It has been hypothesized that Darwin’s theory of Evolution with respect to survival of the fittest is highly applicable in any familial setting. Parents are usually not able to distribute their love equally to all their children. As a result, most children have to develop strategies to take any unoccupied niche of attention. Although this provides a kind of competitive atmosphere, weak willed children often buckle at the pressure. Stereotypical models of families have shown that elder brothers are usually motivated and authoritative, middle ones are constantly compared to their siblings and indirectly belittled by the comparison and youngest siblings are usually dreamers. Examples to support this fact include Lincoln who was the eldest child and the revolutionary, Marx who was the youngest in their respective families, among numerous others. However, it has also been argued that we have no real way of corroborating this fact primarily because we do not have sufficient data to corroborate these claims. We merely fit our findings into a convenient pattern which we formulate to suit our needs.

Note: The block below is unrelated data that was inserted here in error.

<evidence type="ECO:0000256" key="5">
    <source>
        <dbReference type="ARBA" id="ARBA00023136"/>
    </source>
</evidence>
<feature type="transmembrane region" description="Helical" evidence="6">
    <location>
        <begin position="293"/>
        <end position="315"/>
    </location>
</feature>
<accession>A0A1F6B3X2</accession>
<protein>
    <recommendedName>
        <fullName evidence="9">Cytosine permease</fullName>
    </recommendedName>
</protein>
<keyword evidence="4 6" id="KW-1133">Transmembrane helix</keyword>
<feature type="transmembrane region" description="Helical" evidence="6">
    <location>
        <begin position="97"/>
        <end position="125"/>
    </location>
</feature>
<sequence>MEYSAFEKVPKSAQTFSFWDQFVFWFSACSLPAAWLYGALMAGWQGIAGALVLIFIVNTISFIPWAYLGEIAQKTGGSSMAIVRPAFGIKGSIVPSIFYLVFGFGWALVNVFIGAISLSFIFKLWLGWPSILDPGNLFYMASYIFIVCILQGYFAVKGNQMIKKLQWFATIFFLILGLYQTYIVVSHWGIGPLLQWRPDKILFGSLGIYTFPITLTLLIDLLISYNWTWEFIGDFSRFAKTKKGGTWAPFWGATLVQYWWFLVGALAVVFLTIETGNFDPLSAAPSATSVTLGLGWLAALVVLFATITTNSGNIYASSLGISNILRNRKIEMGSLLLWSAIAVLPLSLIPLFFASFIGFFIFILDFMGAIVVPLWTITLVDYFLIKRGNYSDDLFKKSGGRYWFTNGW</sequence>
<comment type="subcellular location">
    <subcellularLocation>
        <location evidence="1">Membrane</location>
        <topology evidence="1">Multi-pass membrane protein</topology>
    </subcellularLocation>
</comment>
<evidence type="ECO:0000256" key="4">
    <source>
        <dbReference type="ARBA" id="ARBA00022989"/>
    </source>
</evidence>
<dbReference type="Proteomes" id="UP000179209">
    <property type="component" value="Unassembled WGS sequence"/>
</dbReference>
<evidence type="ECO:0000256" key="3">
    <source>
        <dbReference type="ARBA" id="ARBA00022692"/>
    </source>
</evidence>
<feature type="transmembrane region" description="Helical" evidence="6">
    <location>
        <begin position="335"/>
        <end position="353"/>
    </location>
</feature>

What recent studies show about birth order
But recent studies have shown that the eldest child in any family usually has a 1 to 3 point higher IQ than their immediate sibling, while the difference is around 1 point between the 2nd and the 3rd. The difference gets inconclusive after that point. It has been theorized that this is mainly because eldest child in any family usually has the highest amount of interaction with their parents in childhood. Being in constant company of elders helps them to build sound foundations and receive a lot of intellectual stimuli. Not only that, they usually have to look after their younger siblings, thus helping them develop a sense of authority and responsibility. The middle one, on the other hand has to handle interactions from both sides; they are usually good team players and can view the world from others’ perspectives. Traits like openness to radical ideas and high social interactions, on the other hand are attributed to youngest of siblings. Nevertheless, these traits become of less significance if the gaps between their birth years are more than five, as psychologists have pointed out. This is mainly because parents then divert most of their attention to successive children. These children are usually known as “pseudo first born” because they tend to receive almost as much attention from their adult peers as had their elder brother or sister.
Most of this data however breaks down when the children chosen for the study are taken from different families. This is mainly because genetic traits usually dominate the psychological ones when the sample space is from different contexts. So no matter whether a relation between birth order and personality exists or not, the main factor, at the end of the day is always dependant on the experiences a child gains while growing up.
About the Author:
Helen Burns works in the field of genetics and biotechnology. The author lives in South London with her husband and daughter.